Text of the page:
Please Note: This Article is 14 years old. This increases the likelihood that some or all of it's content is now outdated.

Following the recent findings in the Rugg Report, The National Approved Letting Scheme (NALS) has welcomed discussions with Iain Wright MP – The Housing Minister responsible for the private rented sector in order to drive forward the better lettings agenda in line with Government policy and public need.

In an Industry Forum meeting held on the 11th November with a representative cross-section of NALS accredited firms (multi-site and SME single-site offices), discussions with the Minister centered on encouraging growth within the private rented sector, whilst at the same time securing the right level of protection for tenants and landlords.

The Rugg Report issued last month emphasized the need for added protection for both parties and called for independent regulation of lettings and management agents.

The NALS Forum reinforced that whilst there is unanimous support for mandatory licensing of lettings agents through an organization independent of the industry that in order to be effective, it is essential that the licensing criteria be strictly ‘policed’ with strong penalties applied to firms who do not comply.

Chair of the Forum, Caroline Pickering maintains:

“The licensing body needs to retain independence to provide a solution that commands respect and can deliver the necessary strength of purpose. A clear message that has come out of both the Rugg Report and our meeting with the Housing Minister is that NALS is the obvious candidate for this role. We have in place standards that are rigorous but achievable by all conscientious letting agents.

“These standards are under continual review to ensure they best meet the changing demands of the industry. It’s exactly what NALS was set up to achieve and we have the infrastructure, the independence and ability to deliver. Ultimately, we offer peace of mind to landlords and tenants who know that a firm bearing the NALS kite-mark is committed to delivering good and well-defined standards of service”.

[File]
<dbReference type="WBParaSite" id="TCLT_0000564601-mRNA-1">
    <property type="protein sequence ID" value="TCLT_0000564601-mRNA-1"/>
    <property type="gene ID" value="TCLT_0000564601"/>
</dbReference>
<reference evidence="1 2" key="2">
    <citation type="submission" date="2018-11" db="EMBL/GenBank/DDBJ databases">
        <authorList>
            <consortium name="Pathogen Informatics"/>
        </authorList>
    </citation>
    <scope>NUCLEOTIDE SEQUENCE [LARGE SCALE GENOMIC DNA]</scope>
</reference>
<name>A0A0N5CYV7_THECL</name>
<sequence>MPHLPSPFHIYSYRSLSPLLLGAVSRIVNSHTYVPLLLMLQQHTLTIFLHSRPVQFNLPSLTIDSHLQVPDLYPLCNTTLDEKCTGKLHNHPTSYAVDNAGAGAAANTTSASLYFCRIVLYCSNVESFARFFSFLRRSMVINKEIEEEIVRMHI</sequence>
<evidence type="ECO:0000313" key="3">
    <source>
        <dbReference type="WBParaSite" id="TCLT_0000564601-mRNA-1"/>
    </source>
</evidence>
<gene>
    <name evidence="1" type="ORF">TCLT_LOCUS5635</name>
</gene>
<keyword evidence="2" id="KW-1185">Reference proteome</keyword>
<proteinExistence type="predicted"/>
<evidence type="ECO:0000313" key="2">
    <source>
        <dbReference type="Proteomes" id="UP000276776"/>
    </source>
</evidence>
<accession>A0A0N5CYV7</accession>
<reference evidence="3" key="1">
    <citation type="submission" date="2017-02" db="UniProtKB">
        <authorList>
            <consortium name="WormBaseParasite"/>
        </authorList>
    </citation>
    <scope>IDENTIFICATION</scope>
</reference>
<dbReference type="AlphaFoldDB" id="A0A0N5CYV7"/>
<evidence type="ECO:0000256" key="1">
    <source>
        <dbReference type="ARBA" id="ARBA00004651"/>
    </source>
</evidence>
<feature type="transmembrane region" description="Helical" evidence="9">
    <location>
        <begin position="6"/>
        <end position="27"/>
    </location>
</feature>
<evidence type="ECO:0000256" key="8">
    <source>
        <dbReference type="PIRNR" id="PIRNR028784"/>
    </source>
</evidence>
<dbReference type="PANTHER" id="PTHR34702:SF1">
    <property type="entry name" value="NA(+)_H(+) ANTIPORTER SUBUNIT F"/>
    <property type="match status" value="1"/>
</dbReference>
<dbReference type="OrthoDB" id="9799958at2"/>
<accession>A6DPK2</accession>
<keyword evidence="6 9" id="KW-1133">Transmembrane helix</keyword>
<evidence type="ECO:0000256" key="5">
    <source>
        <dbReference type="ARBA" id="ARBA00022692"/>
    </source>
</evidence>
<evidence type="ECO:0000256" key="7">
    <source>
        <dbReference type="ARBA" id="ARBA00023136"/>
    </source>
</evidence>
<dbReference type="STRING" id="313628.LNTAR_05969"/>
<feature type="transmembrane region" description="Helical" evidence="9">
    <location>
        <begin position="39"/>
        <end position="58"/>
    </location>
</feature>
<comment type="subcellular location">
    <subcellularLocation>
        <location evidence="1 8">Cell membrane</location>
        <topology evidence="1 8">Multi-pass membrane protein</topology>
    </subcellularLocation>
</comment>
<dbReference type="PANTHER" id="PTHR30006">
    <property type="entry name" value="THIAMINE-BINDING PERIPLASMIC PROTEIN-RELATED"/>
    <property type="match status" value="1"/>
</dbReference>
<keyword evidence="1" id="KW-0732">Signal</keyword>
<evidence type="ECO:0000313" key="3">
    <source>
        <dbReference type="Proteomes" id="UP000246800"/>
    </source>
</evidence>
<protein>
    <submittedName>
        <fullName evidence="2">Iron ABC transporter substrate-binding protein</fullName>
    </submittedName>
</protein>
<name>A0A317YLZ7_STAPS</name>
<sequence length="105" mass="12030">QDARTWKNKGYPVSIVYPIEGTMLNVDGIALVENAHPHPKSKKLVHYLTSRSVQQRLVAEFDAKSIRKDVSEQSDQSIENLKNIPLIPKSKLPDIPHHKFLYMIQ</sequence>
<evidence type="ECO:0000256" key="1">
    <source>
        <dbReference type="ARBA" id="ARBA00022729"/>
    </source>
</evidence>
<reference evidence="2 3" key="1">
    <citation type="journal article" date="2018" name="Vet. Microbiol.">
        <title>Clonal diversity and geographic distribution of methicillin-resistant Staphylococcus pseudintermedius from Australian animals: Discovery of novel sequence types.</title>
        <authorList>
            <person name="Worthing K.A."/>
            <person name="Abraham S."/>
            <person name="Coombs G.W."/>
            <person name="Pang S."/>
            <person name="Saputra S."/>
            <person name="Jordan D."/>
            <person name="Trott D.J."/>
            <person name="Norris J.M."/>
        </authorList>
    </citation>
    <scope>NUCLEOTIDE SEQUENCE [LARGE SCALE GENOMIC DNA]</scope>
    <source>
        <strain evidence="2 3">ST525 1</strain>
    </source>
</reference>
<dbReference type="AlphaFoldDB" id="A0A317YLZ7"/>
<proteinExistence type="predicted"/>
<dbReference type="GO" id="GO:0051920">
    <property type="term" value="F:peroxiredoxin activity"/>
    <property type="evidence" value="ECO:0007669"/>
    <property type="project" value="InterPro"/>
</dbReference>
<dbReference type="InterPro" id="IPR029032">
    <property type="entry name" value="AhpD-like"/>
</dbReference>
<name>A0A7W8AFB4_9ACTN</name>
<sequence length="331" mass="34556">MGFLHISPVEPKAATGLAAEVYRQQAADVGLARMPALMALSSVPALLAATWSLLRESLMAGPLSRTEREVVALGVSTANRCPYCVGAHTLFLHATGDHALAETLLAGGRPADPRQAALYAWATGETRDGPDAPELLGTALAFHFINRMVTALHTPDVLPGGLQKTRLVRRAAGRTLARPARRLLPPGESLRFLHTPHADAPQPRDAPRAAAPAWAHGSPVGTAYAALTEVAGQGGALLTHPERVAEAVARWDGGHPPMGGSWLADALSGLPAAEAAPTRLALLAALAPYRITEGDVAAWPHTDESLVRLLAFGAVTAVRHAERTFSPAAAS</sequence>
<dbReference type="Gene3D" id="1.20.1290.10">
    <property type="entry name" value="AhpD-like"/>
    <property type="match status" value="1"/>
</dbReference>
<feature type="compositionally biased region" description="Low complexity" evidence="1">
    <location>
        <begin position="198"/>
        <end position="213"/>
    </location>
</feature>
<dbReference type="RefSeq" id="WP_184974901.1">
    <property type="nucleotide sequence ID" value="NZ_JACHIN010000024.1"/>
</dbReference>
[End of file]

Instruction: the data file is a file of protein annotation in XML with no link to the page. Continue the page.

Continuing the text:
She continues:

“NALS requires all of its member firms to belong the Ombudsman for Estate Agents Scheme, which adjudicates on complaints against member firms. This scheme has proved enormously successful as the Forum has unanimously confirmed. Indeed it was the consensus of the Forum that all letting agents should be required to join an Ombudsman Scheme in line with the requirement set for estate agents under the Consumer Estate Agents Redress Act. In addition, all NALS agents are required to belong to a Client Money Protection Scheme ensuring that client monies are protected.

Our commitment to consumers and agents does not stop there. We also require NALS firms to take part in a customer service audit which is carried out by Nottingham Trent University to check that service levels are indeed being met”.

The Forum also described to the Minister, a number of Local Authority partnerships with letting agents that showed that such joint working can achieve very positive outcomes for local housing strategies and could ideally be developed to deliver consistent results across the country.

About NALS

NALS is backed by the Government and the professional bodies in the lettings sector. NALS offers a reliable benchmark for landlords and tenants to compare the standards of service they receive from residential letting agents. All accredited firms commit to providing clearly defined levels of customer service, have client money protection cover, maintain professional indemnity insurance and operate an Ombudsman customer complaints procedure. For more information visit

Please Note: This Article is 14 years old. This increases the likelihood that some or all of it's content is now outdated.


  1. I once complained to the Estate agent ombudsmen about an agent that wouldn\’t take the property I wished to purchase off the market unless I got a mortgage through their agency.
    The ombudsman decided there was no case to answer. But then they would wouldn\’t they. The Estate agent ombudsman is funded by estate agents so it\’s hardly likely to uphold complaints about estate agents. Especially as I discovered afterwards that the agent I was complaing about is a major funder of the ombudsman.
    I wonder if the letting agent licensing scheme will be the same. That is to say funded by letting agents & therefore not impartial or independant.


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